Advisors adhering to the fiduciary standard typically gravitate toward index funds or other passive strategies such as those developed by Dimensional Fund Advisors, Vanguard and others.
There's a good reason for that. As fiduciaries, these advisors put client interests ahead of their own. Among other things, that means not taking commissions to sell investment products.
However, a fiduciary isn't required to use only passively managed or index funds. In fact, there are situations where actively managed funds make sense in a client portfolio or may be the best alternative, given the circumstances.
"As a fiduciary, one of the reasons for combining active and passive management is we are obligated to bring all options to clients and recommend strategies that are most appropriate for their situation," says Faron Daugs, founder and CEO of Harrison Wallace in Libertyville, Illinois, who uses both active and passive strategies in client portfolios.
This combination introduces distinct investing disciplines, which Daugs says can help mitigate risk. "From a fee or a cost perspective, passive management is generally less expensive than active. We can keep the fee structure down by incorporating both types of strategies, yet providing the exposure to the market that the client needs," he says.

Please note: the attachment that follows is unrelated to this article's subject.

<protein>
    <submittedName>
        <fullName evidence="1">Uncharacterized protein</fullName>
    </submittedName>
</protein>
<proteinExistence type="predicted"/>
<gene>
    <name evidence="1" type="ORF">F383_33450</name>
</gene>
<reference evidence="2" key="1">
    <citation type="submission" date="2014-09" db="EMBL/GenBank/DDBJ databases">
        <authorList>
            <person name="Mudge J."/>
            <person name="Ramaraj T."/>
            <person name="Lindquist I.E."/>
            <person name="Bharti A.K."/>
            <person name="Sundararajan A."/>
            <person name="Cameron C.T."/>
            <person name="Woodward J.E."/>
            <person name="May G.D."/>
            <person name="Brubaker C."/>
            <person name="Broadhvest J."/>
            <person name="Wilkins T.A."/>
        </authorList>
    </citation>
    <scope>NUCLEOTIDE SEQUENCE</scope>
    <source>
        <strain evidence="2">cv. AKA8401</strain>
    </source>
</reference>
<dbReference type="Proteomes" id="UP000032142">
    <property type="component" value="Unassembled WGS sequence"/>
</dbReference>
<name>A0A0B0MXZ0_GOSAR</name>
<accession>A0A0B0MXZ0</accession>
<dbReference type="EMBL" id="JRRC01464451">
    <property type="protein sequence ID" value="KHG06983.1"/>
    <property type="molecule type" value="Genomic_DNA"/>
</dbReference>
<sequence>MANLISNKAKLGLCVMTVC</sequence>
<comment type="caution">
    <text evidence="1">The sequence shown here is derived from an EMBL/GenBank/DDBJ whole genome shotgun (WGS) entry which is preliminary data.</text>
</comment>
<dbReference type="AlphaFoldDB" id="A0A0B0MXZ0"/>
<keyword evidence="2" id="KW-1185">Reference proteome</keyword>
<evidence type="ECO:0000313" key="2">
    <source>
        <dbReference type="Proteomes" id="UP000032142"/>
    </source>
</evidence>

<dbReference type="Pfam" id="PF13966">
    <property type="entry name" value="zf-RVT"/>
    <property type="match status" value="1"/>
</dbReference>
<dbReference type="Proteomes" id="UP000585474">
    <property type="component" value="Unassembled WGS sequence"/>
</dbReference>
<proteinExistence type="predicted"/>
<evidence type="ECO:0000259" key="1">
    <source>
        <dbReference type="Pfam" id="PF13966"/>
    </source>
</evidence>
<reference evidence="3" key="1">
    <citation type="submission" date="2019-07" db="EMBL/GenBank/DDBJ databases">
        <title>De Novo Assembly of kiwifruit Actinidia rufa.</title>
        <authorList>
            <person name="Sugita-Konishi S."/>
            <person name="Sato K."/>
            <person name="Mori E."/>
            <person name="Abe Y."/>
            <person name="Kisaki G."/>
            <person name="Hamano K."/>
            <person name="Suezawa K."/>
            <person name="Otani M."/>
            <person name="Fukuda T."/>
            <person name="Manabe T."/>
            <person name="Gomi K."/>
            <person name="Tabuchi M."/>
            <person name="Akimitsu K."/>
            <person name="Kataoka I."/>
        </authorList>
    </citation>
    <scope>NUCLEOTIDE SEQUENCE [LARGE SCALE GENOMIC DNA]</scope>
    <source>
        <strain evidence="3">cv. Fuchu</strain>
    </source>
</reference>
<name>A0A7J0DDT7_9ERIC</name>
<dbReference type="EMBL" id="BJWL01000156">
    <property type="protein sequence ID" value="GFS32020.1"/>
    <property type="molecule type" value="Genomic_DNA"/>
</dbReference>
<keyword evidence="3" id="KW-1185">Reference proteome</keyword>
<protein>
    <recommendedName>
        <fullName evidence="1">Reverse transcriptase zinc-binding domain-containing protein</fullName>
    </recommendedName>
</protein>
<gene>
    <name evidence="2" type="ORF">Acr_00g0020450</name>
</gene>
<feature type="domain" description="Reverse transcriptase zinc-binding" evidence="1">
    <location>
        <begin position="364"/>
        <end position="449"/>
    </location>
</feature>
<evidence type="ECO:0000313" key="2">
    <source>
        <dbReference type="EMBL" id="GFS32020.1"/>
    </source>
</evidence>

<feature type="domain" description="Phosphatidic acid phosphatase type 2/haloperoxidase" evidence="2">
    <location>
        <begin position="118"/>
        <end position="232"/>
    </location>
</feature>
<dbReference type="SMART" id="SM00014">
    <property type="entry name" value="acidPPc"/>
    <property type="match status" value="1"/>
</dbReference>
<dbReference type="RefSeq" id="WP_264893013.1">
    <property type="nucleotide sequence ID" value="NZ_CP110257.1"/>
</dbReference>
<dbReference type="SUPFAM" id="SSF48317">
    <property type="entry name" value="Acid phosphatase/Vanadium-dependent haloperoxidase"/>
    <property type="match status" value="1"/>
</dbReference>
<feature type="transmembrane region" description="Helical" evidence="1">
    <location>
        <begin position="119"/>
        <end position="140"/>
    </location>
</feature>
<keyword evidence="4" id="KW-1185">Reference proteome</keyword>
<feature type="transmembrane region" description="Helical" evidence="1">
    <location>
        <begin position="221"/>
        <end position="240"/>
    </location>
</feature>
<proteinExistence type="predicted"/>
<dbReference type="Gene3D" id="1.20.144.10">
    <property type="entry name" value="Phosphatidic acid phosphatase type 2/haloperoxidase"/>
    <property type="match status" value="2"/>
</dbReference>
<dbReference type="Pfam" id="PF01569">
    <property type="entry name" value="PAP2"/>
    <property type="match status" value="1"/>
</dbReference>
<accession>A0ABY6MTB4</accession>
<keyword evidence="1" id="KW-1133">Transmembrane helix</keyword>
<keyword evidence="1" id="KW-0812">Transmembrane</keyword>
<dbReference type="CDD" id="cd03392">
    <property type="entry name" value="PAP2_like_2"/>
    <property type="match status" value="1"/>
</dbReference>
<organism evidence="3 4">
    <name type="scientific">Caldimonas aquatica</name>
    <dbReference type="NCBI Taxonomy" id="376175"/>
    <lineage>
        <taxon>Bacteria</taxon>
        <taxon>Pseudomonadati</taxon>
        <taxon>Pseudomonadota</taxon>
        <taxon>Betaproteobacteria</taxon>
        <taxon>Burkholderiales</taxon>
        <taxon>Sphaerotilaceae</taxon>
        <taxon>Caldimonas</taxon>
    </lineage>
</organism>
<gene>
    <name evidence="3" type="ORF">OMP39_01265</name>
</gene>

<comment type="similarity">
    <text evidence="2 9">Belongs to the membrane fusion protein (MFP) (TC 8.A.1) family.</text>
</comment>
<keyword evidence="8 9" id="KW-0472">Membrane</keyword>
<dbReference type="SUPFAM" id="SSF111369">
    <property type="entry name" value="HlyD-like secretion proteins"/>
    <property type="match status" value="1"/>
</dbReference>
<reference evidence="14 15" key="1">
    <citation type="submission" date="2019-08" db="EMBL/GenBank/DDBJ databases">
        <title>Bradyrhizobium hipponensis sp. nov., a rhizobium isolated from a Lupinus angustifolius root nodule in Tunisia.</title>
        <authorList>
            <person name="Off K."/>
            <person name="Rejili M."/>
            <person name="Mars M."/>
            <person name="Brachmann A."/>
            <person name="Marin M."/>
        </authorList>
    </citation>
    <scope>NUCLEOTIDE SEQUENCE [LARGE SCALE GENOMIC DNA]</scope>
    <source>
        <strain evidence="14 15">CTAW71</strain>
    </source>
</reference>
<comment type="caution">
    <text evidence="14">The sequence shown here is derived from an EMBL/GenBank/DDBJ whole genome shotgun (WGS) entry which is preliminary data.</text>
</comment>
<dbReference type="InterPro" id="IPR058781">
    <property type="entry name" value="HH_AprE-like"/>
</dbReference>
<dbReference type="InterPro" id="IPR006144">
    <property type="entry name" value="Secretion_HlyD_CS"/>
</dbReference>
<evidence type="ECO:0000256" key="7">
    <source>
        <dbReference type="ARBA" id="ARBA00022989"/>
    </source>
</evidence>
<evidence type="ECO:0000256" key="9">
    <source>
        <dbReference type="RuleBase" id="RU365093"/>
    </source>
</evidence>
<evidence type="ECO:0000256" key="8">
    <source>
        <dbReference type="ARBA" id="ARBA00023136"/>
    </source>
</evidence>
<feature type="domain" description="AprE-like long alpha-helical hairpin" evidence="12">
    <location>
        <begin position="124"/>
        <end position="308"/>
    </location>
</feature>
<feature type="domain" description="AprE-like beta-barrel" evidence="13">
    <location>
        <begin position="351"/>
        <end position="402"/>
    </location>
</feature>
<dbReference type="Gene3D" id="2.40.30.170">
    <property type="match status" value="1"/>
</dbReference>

Daugs also notes the potential benefits of active management for capital gains tax-loss harvesting, the process of recognizing losses in a taxable account. These can be offset against gains to minimize the tax owed.
"By keeping the passive management assets invested and utilizing the more active individual stock portfolios, you are able to pick and choose which stocks to sell to lock in gains and offset those with losses that may be in the active management portfolio," he says.
Minimizing Capital Gains Taxes
Capital gains concerns loom large in taxable accounts. It's not uncommon for an advisor to bring on new clients who have held equities for years in taxable accounts. These holdings can have enormous capital gains, meaning a sale could result in a big tax bill.
When an advisor uses active management, it must be balanced with tax efficiency, says James Demmert, founder and managing partner of Main Street Research Wealth Management in Sausalito, California.
"Most clients have significant nontaxable assets, such as an (individual retirement account), as well as taxable accounts such as a trust," he says. "As an active manager, we leverage the IRAs to do most of the selling if possible, thereby mitigating capital gains taxes."
In addition to using individual stocks and bonds, Demmert's firm uses a three-pronged approach called active risk management.
This approach, he says, "incorporates the flexibility of reducing overall equity exposure, staying in healthy sectors and the use of carefully placed stop-loss orders."